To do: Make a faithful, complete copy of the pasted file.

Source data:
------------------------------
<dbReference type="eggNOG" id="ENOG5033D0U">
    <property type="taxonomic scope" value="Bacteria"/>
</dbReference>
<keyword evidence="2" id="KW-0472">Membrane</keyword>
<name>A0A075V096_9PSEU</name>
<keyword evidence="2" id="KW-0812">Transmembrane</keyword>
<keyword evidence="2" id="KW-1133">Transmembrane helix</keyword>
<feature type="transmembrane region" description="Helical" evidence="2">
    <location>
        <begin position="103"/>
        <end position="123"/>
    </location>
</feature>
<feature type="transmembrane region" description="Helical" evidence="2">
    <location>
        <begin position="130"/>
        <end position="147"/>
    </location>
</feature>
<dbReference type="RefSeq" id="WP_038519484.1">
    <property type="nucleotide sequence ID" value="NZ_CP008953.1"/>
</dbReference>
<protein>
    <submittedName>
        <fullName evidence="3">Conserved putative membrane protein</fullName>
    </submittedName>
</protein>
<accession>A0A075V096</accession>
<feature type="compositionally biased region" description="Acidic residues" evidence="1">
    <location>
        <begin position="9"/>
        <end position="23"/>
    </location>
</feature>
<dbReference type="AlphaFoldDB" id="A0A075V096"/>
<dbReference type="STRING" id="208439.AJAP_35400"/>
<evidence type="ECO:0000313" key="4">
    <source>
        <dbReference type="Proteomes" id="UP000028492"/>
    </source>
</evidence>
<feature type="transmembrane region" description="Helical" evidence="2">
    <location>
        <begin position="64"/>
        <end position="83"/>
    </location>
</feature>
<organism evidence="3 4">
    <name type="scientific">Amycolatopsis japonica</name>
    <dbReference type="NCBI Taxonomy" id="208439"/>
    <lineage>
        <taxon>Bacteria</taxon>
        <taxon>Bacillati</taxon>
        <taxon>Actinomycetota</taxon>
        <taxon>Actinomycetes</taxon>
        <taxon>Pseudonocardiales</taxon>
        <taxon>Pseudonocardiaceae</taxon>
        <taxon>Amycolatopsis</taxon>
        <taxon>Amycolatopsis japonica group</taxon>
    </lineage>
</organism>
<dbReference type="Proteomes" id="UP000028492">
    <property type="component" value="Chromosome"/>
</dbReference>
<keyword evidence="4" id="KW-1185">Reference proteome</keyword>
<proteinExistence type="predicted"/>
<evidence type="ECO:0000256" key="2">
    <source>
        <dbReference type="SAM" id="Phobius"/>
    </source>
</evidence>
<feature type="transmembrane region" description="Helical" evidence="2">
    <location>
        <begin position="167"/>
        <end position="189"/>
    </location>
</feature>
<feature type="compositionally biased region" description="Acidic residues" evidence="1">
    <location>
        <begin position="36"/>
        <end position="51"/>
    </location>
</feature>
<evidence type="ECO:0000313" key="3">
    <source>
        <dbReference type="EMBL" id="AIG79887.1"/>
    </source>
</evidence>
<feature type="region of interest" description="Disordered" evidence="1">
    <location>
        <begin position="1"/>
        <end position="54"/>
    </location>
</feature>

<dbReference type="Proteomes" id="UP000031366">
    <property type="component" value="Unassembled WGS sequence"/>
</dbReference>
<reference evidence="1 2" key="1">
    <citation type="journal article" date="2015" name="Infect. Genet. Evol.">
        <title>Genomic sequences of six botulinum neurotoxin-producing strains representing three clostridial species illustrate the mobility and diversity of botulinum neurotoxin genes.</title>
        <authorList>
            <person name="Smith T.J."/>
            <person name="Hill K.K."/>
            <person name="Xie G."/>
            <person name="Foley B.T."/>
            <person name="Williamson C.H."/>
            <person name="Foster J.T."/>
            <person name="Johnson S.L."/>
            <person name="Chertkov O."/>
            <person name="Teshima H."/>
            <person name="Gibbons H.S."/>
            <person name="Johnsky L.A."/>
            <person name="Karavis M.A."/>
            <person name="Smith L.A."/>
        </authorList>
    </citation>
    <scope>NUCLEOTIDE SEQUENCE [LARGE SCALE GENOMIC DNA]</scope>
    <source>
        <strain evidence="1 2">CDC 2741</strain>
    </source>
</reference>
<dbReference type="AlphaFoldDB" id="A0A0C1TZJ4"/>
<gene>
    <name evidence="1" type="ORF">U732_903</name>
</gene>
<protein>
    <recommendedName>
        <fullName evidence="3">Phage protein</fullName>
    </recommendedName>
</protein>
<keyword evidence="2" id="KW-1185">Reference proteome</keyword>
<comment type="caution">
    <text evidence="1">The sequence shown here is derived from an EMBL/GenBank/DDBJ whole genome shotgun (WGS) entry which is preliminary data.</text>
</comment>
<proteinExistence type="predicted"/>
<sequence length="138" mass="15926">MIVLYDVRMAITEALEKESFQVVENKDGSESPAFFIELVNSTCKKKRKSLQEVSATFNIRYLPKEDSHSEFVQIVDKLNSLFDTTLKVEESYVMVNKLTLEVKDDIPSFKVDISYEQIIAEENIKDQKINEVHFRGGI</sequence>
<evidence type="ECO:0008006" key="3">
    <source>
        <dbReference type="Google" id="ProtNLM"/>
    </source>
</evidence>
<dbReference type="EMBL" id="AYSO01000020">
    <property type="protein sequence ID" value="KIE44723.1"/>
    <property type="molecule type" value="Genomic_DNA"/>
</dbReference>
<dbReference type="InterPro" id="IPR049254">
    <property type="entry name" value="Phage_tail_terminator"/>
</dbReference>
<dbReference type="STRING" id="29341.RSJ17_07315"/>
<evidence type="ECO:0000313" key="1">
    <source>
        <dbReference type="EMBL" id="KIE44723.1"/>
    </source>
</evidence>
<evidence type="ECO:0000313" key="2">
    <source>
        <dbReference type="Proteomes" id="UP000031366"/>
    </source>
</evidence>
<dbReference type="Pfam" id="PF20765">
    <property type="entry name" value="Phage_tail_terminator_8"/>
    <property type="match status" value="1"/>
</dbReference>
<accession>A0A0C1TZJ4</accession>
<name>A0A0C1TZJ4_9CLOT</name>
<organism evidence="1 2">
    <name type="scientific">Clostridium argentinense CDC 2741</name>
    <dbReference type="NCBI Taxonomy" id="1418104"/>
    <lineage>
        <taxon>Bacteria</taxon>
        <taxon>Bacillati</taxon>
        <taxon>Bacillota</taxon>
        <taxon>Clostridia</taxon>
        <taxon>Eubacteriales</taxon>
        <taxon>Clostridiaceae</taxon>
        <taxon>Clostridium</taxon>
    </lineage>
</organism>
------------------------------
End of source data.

<dbReference type="eggNOG" id="ENOG5033D0U">
    <property type="taxonomic scope" value="Bacteria"/>
</dbReference>
<keyword evidence="2" id="KW-0472">Membrane</keyword>
<name>A0A075V096_9PSEU</name>
<keyword evidence="2" id="KW-0812">Transmembrane</keyword>
<keyword evidence="2" id="KW-1133">Transmembrane helix</keyword>
<feature type="transmembrane region" description="Helical" evidence="2">
    <location>
        <begin position="103"/>
        <end position="123"/>
    </location>
</feature>
<feature type="transmembrane region" description="Helical" evidence="2">
    <location>
        <begin position="130"/>
        <end position="147"/>
    </location>
</feature>
<dbReference type="RefSeq" id="WP_038519484.1">
    <property type="nucleotide sequence ID" value="NZ_CP008953.1"/>
</dbReference>
<protein>
    <submittedName>
        <fullName evidence="3">Conserved putative membrane protein</fullName>
    </submittedName>
</protein>
<accession>A0A075V096</accession>
<feature type="compositionally biased region" description="Acidic residues" evidence="1">
    <location>
        <begin position="9"/>
        <end position="23"/>
    </location>
</feature>
<dbReference type="AlphaFoldDB" id="A0A075V096"/>
<dbReference type="STRING" id="208439.AJAP_35400"/>
<evidence type="ECO:0000313" key="4">
    <source>
        <dbReference type="Proteomes" id="UP000028492"/>
    </source>
</evidence>
<feature type="transmembrane region" description="Helical" evidence="2">
    <location>
        <begin position="64"/>
        <end position="83"/>
    </location>
</feature>
<organism evidence="3 4">
    <name type="scientific">Amycolatopsis japonica</name>
    <dbReference type="NCBI Taxonomy" id="208439"/>
    <lineage>
        <taxon>Bacteria</taxon>
        <taxon>Bacillati</taxon>
        <taxon>Actinomycetota</taxon>
        <taxon>Actinomycetes</taxon>
        <taxon>Pseudonocardiales</taxon>
        <taxon>Pseudonocardiaceae</taxon>
        <taxon>Amycolatopsis</taxon>
        <taxon>Amycolatopsis japonica group</taxon>
    </lineage>
</organism>
<dbReference type="Proteomes" id="UP000028492">
    <property type="component" value="Chromosome"/>
</dbReference>
<keyword evidence="4" id="KW-1185">Reference proteome</keyword>
<proteinExistence type="predicted"/>
<evidence type="ECO:0000256" key="2">
    <source>
        <dbReference type="SAM" id="Phobius"/>
    </source>
</evidence>
<feature type="transmembrane region" description="Helical" evidence="2">
    <location>
        <begin position="167"/>
        <end position="189"/>
    </location>
</feature>
<feature type="compositionally biased region" description="Acidic residues" evidence="1">
    <location>
        <begin position="36"/>
        <end position="51"/>
    </location>
</feature>
<evidence type="ECO:0000313" key="3">
    <source>
        <dbReference type="EMBL" id="AIG79887.1"/>
    </source>
</evidence>
<feature type="region of interest" description="Disordered" evidence="1">
    <location>
        <begin position="1"/>
        <end position="54"/>
    </location>
</feature>

<dbReference type="Proteomes" id="UP000031366">
    <property type="component" value="Unassembled WGS sequence"/>
</dbReference>
<reference evidence="1 2" key="1">
    <citation type="journal article" date="2015" name="Infect. Genet. Evol.">
        <title>Genomic sequences of six botulinum neurotoxin-producing strains representing three clostridial species illustrate the mobility and diversity of botulinum neurotoxin genes.</title>
        <authorList>
            <person name="Smith T.J."/>
            <person name="Hill K.K."/>
            <person name="Xie G."/>
            <person name="Foley B.T."/>
            <person name="Williamson C.H."/>
            <person name="Foster J.T."/>
            <person name="Johnson S.L."/>
            <person name="Chertkov O."/>
            <person name="Teshima H."/>
            <person name="Gibbons H.S."/>
            <person name="Johnsky L.A."/>
            <person name="Karavis M.A."/>
            <person name="Smith L.A."/>
        </authorList>
    </citation>
    <scope>NUCLEOTIDE SEQUENCE [LARGE SCALE GENOMIC DNA]</scope>
    <source>
        <strain evidence="1 2">CDC 2741</strain>
    </source>
</reference>
<dbReference type="AlphaFoldDB" id="A0A0C1TZJ4"/>
<gene>
    <name evidence="1" type="ORF">U732_903</name>
</gene>
<protein>
    <recommendedName>
        <fullName evidence="3">Phage protein</fullName>
    </recommendedName>
</protein>
<keyword evidence="2" id="KW-1185">Reference proteome</keyword>
<comment type="caution">
    <text evidence="1">The sequence shown here is derived from an EMBL/GenBank/DDBJ whole genome shotgun (WGS) entry which is preliminary data.</text>
</comment>
<proteinExistence type="predicted"/>
<sequence length="138" mass="15926">MIVLYDVRMAITEALEKESFQVVENKDGSESPAFFIELVNSTCKKKRKSLQEVSATFNIRYLPKEDSHSEFVQIVDKLNSLFDTTLKVEESYVMVNKLTLEVKDDIPSFKVDISYEQIIAEENIKDQKINEVHFRGGI</sequence>
<evidence type="ECO:0008006" key="3">
    <source>
        <dbReference type="Google" id="ProtNLM"/>
    </source>
</evidence>
<dbReference type="EMBL" id="AYSO01000020">
    <property type="protein sequence ID" value="KIE44723.1"/>
    <property type="molecule type" value="Genomic_DNA"/>
</dbReference>
<dbReference type="InterPro" id="IPR049254">
    <property type="entry name" value="Phage_tail_terminator"/>
</dbReference>
<dbReference type="STRING" id="29341.RSJ17_07315"/>
<evidence type="ECO:0000313" key="1">
    <source>
        <dbReference type="EMBL" id="KIE44723.1"/>
    </source>
</evidence>
<evidence type="ECO:0000313" key="2">
    <source>
        <dbReference type="Proteomes" id="UP000031366"/>
    </source>
</evidence>
<dbReference type="Pfam" id="PF20765">
    <property type="entry name" value="Phage_tail_terminator_8"/>
    <property type="match status" value="1"/>
</dbReference>
<accession>A0A0C1TZJ4</accession>
<name>A0A0C1TZJ4_9CLOT</name>
<organism evidence="1 2">
    <name type="scientific">Clostridium argentinense CDC 2741</name>
    <dbReference type="NCBI Taxonomy" id="1418104"/>
    <lineage>
        <taxon>Bacteria</taxon>
        <taxon>Bacillati</taxon>
        <taxon>Bacillota</taxon>
        <taxon>Clostridia</taxon>
        <taxon>Eubacteriales</taxon>
        <taxon>Clostridiaceae</taxon>
        <taxon>Clostridium</taxon>
    </lineage>
</organism>